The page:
Divided appeals court strikes down parts of lame-duck petition drive law
Lansing — The Court of Appeals has struck down elements of a 2018 Michigan law that created obstacles for groups seeking to gather petitions to put ballot proposals in front of Michigan voters.
In a 2-1 ruling released Monday, the court said a requirement limiting campaigns to getting no more than 15% of their signatures from one of Michigan's 14 congressional districts "unduly burdens the initiative and petition process."
"Setting a 15% geographic limitation serves to take power out of the hands of the people and requires, in essence, a pre-vote of agreement in a certain number of congressional districts as to whether or not a matter should be put to a general vote," wrote Judge Deborah A. Servitto, who was appointed by Democratic former Gov. Jennifer Granholm.
Judge Michael Gadola, appointed by former Republican Gov. Rick Snyder, signed on to the opinion.
The Legislature enacted the law in question during the 2018 lame-duck session after Michigan voters approved ballot proposals to legalize recreational marijuana, overhaul the redistricting process and create voting rights measures in November 2018.
In addition to striking the 15% requirement, the Court of Appeals also ruled against a requirement that circulators identify themselves as paid circulators through a "check box" on their petitions and that paid circulators file an affidavit with the state.
The court said the affidavit requirement "singles out only paid circulators" and burdens "political speech by imposing a requirement that circulators must file an affidavit before obtaining signatures."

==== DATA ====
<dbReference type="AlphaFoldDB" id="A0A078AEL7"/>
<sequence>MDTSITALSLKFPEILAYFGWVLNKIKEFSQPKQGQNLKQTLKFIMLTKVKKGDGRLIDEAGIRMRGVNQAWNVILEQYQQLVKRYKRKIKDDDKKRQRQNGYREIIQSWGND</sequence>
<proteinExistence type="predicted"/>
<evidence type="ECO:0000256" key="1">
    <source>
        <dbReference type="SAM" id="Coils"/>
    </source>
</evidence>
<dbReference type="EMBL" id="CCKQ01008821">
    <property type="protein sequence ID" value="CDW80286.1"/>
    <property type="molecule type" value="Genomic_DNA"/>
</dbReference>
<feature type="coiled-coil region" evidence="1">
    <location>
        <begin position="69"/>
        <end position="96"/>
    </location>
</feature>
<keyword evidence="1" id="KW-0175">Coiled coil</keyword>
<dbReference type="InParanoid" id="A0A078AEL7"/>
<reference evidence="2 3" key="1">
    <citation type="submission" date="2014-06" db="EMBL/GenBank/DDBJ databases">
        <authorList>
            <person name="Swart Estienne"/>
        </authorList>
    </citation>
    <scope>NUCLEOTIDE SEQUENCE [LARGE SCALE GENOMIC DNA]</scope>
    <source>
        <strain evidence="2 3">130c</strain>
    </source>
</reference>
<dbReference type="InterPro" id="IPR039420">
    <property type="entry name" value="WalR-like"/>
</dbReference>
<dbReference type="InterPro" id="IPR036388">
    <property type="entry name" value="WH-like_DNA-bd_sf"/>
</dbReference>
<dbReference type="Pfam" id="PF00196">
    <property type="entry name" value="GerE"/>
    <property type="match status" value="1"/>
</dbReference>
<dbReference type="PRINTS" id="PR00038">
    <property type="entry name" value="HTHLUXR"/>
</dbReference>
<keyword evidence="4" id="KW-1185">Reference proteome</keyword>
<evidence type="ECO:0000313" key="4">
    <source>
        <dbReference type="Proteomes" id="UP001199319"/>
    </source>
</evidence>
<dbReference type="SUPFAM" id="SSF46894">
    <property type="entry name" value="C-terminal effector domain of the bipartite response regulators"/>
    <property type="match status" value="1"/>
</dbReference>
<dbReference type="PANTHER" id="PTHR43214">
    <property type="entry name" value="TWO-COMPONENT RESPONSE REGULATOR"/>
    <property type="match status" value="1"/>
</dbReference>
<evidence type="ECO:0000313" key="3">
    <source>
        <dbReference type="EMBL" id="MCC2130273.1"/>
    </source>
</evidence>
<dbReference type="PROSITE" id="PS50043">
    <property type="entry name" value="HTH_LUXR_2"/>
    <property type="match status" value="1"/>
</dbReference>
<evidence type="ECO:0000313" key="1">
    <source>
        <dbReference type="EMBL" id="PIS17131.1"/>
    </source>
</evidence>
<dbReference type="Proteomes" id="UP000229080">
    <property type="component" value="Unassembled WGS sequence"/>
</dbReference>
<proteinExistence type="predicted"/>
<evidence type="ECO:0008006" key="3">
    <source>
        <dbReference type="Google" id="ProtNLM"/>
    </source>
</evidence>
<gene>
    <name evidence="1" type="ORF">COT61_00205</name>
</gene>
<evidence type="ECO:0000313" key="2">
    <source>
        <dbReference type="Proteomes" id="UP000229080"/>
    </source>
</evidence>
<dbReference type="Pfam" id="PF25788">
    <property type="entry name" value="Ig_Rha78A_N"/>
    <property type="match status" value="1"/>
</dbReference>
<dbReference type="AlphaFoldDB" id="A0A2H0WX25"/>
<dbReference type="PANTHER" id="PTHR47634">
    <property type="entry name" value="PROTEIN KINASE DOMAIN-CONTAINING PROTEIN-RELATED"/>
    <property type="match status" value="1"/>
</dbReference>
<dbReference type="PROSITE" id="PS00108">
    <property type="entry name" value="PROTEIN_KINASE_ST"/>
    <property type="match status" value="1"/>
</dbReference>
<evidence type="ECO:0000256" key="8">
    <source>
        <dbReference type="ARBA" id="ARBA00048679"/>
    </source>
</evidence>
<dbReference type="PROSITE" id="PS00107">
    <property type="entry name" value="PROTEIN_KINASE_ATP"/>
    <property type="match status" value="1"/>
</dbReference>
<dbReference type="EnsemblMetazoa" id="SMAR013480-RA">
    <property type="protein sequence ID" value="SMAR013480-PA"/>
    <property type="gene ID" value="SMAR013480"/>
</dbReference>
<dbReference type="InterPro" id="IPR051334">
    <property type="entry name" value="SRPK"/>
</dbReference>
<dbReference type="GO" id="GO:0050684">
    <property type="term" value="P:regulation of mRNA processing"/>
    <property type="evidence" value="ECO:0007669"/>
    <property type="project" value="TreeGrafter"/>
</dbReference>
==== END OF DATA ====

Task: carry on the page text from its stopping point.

Judge Mark T. Boonstra, a Snyder appointee, dissented. While Boonstra agreed with the majority on the unconstitutionality of the geographic and the affidavit requirements, he disagreed on the "check box" rule.
Boonstra said the "check box" requirement would promote "full information and transparency with prospective voters and petition signers."
Among the plaintiffs who brought the case were the League of Women Voters of Michigan. Attorney Mark Brewer, the former Michigan Democratic Party chairman who represented the plaintiffs, called the decision "a complete victory for Michigan voters."
Michigan Attorney General Dana Nessel, a Democrat, had previously declared the petition drive law unconstitutional.
Supporters of the law argued that it would bring new transparency to petition drives.
“This will bring much needed transparency and accountability into our petition gathering process,” Rep. Jim Lower, R-Cedar Lake, said in 2018. “It also ensures statewide input on these types of proposals.”